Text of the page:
Get in the Halloween mood with Andrew Walsh's "Old Mill"-inspired spooky moonlit windmill and carriage Photoshop tutorial...
I'm a huge fan of Halloween and every year I try to make a painting inspired by the spooky vibes of autumn. I try to watch Disney's Sleepy Hollow animation from the late 40s each year and that heavily inspired this piece, as well as Disney's 1930s short The Old Mill. I love that old hand-painted style which used to exist in animation but has been slowly phased out.
A lot of my research was aimed at other artists' work which was a mixture of current digital artists and old-school Disney artists. I even watched The Old Mill
and took screenshots for reference. If you want to improve as an artist, and who doesn't, then you have to find art work that is better than yours and learn how those
artists interpret light, form, texture and so on, and try to draw parts of that inspiration into each painting you make. Besides the art reference, I also researched actual photographs of old windmills, moors, trees and carriages.
So I had a few things I wanted to lock down in the thumbnail; pumpkins, a building (ideally a windmill) and a rural setting of a couple hundred years ago. The odd thumbnail may have strayed slightly but that was the core brief. I also wanted good lighting with the opportunity for some nice rim light. So I played with strong silhouettes of old wooden houses, fences, trees and so on, to get that historical Halloween vibe, and then played with mist and rim lights to really punch the spooky mood. Eventually I settled on the bottom-left thumbnail in the second set of thumbs as I liked the idea of a person travelling through the scene so we could relate to it. The overall composition here gives a 1-2-3 triangular read between the moon, the mill, and the carriage.
Trying to catch the mood with spooky silhouettes
I up-res the thumbnail file, including all the layers, to full size (around 4,000px) and the first thing I do is start to work in the sky so I can then know how the global light scheme will work. In most outdoor scenes, the sky is the first thing to lock down as it's the biggest source of light. I'll be going for a direct light set up and it will be pretty soft because although it's coming from the moon it'll pass through a bit of haze and cloud. So I begin scribbling in a rough sky with some moody clouds and the color palette starts to take shape.
Setting the sky and silhouettes
I eventually get the gist of the sky done and I have to admit, it took a few attempts. I settled on this kind of sandwich shape of dark cloud silhouettes on the bottom, kind of in front, and then the top layer would sit just above and a bit behind the mood so I can up-light it and get in some rim light too. Phew. It was quite a battle, but now I can relax a little and just get on with rendering.
Struggling to get the sky working
Consistent shape language
It might be subtle but I'm starting to create some shape language by this stage in the creation. You'll notice this kind of rounded oval shape that emanates from the roundness of the moon and echoes out through the clouds, and then is followed by the contour of the windmill (notice the slight curve). Now that I've set that up I'll be following it throughout the scene. This will help give a comfortable flow to the scene's composition.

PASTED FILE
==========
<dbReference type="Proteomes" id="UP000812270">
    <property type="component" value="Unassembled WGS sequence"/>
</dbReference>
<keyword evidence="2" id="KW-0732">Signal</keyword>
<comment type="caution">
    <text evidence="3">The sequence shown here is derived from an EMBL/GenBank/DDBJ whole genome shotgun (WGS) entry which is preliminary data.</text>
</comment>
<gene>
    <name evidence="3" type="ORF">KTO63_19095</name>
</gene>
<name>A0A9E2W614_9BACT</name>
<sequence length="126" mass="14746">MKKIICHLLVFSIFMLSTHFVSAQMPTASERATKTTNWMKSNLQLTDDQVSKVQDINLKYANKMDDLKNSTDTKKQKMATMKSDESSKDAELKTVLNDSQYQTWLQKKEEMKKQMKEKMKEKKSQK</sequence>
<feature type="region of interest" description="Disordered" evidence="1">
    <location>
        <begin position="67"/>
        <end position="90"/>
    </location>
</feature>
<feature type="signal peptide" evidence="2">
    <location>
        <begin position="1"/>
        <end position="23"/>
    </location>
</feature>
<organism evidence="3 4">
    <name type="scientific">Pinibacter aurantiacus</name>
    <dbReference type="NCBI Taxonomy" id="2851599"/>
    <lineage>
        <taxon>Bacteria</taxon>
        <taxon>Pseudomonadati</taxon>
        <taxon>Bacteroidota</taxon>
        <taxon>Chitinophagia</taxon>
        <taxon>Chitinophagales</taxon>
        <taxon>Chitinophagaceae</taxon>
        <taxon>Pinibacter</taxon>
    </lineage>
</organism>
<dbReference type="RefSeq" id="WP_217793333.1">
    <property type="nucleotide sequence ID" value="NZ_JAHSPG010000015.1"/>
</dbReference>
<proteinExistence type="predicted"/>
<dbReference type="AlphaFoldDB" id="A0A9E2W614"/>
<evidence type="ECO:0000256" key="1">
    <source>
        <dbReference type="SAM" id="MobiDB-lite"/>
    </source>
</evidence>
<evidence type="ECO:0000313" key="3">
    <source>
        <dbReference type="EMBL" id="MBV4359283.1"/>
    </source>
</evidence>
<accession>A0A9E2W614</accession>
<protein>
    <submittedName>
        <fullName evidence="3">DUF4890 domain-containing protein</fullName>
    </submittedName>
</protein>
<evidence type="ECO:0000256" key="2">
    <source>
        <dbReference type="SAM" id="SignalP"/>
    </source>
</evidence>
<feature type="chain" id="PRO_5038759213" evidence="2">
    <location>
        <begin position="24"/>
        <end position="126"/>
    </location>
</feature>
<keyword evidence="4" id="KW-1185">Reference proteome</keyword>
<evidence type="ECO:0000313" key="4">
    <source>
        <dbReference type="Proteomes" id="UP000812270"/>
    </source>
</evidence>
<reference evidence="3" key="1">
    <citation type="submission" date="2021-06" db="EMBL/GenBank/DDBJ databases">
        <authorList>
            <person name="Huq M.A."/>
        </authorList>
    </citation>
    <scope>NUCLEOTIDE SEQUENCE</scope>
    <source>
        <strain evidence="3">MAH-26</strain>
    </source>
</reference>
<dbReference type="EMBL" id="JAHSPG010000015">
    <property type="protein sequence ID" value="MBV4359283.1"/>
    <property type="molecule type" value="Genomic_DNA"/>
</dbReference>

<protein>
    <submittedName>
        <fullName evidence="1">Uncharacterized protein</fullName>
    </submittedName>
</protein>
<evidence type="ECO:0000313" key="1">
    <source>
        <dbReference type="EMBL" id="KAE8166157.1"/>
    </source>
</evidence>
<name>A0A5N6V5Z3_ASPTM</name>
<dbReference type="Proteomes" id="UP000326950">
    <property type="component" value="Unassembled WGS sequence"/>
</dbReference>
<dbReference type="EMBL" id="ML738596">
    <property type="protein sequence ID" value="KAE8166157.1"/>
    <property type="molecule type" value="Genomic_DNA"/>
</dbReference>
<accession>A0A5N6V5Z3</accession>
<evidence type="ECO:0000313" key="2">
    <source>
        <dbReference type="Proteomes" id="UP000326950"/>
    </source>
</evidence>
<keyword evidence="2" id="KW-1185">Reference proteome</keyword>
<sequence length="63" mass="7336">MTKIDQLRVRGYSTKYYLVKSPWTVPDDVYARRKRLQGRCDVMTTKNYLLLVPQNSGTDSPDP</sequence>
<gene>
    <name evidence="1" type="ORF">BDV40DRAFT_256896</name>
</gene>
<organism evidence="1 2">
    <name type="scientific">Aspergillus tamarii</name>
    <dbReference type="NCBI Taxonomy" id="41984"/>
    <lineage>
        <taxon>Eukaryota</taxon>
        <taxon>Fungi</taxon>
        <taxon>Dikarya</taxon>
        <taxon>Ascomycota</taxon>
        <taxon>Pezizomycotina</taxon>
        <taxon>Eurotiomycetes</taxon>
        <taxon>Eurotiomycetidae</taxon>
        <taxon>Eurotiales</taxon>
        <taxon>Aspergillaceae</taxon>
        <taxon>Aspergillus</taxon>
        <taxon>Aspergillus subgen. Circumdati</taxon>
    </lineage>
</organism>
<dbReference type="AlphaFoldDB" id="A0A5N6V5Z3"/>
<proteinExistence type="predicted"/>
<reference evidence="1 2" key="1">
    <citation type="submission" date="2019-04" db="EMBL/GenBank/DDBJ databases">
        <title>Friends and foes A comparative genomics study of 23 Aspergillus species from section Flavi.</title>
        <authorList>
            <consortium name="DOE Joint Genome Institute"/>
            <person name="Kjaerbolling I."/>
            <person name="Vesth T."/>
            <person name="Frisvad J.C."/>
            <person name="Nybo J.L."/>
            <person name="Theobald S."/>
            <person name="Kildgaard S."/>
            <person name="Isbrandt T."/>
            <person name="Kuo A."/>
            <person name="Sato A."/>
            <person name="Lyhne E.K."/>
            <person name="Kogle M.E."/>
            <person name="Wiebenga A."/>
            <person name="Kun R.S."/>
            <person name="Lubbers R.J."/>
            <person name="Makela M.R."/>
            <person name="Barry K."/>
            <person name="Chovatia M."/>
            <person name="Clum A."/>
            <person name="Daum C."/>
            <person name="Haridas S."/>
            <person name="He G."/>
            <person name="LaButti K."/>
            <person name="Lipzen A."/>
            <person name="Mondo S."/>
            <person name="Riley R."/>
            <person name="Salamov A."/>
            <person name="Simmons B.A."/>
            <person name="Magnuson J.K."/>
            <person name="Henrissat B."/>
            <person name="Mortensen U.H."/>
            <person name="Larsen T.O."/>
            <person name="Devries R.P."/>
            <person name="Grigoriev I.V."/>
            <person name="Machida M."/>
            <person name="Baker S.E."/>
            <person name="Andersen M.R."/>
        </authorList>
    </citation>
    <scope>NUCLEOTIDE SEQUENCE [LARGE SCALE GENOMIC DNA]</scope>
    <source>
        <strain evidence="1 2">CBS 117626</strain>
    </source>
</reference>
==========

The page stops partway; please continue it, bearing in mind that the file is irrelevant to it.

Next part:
So while the mid ground is pretty boring and is mainly open grassy moorland, the road that I placed on it has a nice flowing switchback which shoots out to the right, then cuts back to the left, before bending back around to the right again, sending our eye to the Windmill. This will, compositionally, give us a nice sweeping route through the painting to our destination - the windmill.
Rendering the mid-ground composition
So I rendered out the foreground, adding some puddles and reflections for added realism and to place some of the brighter blues at the bottom so they're not all bunched up in the sky. It also allows me to guide the viewer's eye into the painting like arrows. You'll also notice that shape language from before has been implemented into the curve of the trees. I added the fence for some extra spooky silhouette goodness. It gives us a sense of age and adds mood but also points us into the scene. Finally, I added a foreground rolling ground plane/hump for some extra depth. Now we really flow from strong, rolling fore into deep background.
Rendering the trees and windmill
Now for the easy and fun part - rendering spooky old trees! I wanted the trees to be pretty much black in terms of their local color/texture. Quite dead. But also have them a little damp and shiny to really pick up sharp rim lighting. I then rendered the windmill and added old, tatty sails where the torn material is pointing like fingers toward one of our main compositional elements - the moon.
This was one of those aspects of the painting that I'd avoided as I figured painting a carriage would be very tricky. It actually turned out to be fairly simple. I made a boxy shape for the body of the carriage, made sure it was in perspective and then added wheels. The reflection really helps sell it.
Overcoming my fear of carriages
Originally I wanted to have lit jack-o-lanterns on either side of the road but they just didn't look right. I think they were a little distracting. So I made them muted and sitting in the shadows. I added a broken pumpkin in the near foreground as an homage to the original Disney cartoon where there's a similar image as the movie closes. Finally, again as a tribute to the Ichabod cartoon, I added some swampy cattails in the foreground which feature in a spooky scene near the end. I'm really pleased with the end result and it was nice to paint something inspired by a movie that I've loved since childhood.
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